Kickstarted satellite project might fall victim to irradiated master clock.
It's been a few years since KickSat successfully funded through Kickstarter -- just under $75,000 to send a bunch of tiny, programmable satellites into Earth's low orbit.
But that Sprite dream might be dashed, as the KickSat holding all of the crowdfunded satellites has been hit with a serious timing problem.
According to the latest post on KickSat's Kickstarter page, the microcontroller in charge of the master clock and subsystem booting went through some sort of crash.
"...the packets we've been receiving have changed in the last couple of days," said project leader Zachary Manchester. "This was due to a hard reset of the 'watchdog' microcontroller on KickSat - the sort of 'reptile brain' of the satellite that manages turning on and off the rest of the subsystems and keeps the master clock. It appears the reset happened some time in the morning of Wednesday, April 30th. The reset doesn't seem to be the result of power issues (the watchdog should run until the batteries reach 5.5 volts, and they've been holding steady around 6.5 volts). Instead, it seems the likely culprit was radiation."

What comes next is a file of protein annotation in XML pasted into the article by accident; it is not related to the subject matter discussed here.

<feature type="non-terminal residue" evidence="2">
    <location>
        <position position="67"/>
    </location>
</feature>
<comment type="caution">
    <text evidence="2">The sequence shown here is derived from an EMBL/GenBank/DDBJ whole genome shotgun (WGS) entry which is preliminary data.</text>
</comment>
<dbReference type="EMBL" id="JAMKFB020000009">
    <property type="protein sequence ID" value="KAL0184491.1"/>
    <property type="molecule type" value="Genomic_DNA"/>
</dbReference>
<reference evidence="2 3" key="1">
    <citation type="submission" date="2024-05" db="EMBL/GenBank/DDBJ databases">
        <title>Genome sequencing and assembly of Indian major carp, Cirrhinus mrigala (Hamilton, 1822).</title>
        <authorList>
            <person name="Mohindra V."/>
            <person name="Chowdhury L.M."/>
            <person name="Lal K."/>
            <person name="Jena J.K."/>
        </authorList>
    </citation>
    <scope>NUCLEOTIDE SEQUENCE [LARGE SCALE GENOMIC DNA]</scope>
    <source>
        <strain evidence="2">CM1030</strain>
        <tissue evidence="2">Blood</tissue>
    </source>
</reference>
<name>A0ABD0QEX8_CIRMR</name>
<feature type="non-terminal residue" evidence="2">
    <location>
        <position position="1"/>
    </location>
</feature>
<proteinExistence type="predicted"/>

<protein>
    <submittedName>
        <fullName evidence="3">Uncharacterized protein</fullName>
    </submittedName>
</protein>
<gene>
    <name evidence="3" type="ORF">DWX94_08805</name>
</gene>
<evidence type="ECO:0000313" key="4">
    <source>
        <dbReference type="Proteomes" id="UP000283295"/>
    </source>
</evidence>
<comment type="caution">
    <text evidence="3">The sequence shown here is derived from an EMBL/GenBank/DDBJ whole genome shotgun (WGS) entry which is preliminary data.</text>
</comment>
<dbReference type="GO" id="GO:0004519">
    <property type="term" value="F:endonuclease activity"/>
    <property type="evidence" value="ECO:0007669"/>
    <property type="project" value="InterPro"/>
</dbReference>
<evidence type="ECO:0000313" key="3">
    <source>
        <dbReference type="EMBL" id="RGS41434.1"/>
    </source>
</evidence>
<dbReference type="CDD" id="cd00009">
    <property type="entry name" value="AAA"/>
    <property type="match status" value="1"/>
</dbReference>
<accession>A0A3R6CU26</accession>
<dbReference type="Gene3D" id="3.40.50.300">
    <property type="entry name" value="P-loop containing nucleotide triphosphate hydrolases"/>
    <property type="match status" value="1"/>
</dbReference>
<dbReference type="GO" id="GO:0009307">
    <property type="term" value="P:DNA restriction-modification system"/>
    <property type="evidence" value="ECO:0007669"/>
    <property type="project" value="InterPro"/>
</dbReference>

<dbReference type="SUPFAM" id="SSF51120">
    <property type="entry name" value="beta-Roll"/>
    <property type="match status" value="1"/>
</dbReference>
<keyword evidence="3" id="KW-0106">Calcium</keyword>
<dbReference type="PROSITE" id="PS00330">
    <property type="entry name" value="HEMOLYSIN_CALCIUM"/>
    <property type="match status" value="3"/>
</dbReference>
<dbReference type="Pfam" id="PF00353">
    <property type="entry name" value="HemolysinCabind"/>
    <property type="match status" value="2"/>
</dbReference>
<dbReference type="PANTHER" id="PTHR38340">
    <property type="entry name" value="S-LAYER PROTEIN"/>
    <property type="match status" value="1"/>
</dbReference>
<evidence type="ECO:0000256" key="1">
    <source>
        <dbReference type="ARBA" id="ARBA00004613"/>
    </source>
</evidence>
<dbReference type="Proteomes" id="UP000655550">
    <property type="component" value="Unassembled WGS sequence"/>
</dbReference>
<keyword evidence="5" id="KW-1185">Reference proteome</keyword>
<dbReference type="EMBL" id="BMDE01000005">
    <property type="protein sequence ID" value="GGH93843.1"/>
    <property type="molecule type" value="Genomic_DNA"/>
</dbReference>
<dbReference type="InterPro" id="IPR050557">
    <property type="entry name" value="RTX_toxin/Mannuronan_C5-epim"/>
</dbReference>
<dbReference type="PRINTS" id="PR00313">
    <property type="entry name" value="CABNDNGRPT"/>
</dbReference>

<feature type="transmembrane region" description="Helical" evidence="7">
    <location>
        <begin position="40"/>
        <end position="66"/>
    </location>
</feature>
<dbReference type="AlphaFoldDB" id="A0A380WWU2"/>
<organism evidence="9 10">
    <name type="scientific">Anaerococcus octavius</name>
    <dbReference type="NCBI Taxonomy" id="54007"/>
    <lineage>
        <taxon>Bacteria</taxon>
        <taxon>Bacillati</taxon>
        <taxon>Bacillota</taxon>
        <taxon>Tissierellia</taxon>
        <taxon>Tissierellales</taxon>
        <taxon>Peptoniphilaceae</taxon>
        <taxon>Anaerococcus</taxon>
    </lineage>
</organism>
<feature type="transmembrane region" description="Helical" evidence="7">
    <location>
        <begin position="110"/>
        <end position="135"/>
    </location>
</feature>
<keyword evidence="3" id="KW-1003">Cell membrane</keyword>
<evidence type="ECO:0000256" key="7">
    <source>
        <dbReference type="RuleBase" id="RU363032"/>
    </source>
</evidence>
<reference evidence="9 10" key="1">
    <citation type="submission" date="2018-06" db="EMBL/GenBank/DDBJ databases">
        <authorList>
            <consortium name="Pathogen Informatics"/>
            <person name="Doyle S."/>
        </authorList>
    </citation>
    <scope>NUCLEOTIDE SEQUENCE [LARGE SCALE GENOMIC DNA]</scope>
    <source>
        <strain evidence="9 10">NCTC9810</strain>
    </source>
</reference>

With the master clock reset, the KickSat has reset its Sprite deployment back to 16 days from the reset. The problem? The mother KickSat is set to re-enter the Earth's atmosphere before that 16-day period is over, taking all the Sprite units with it.
There are two possibilities for KickSat that could keep the Sprites on-track, however; if the batteries recharge enough in the next few days, the satellite could be taken under manual control. If that doesn't work, there's an outside chance that KickSat could hold onto its orbit long enough for the Sprites to be released. Hopefully one of these two things happens, because it would be shame for so many satellites to go to waste.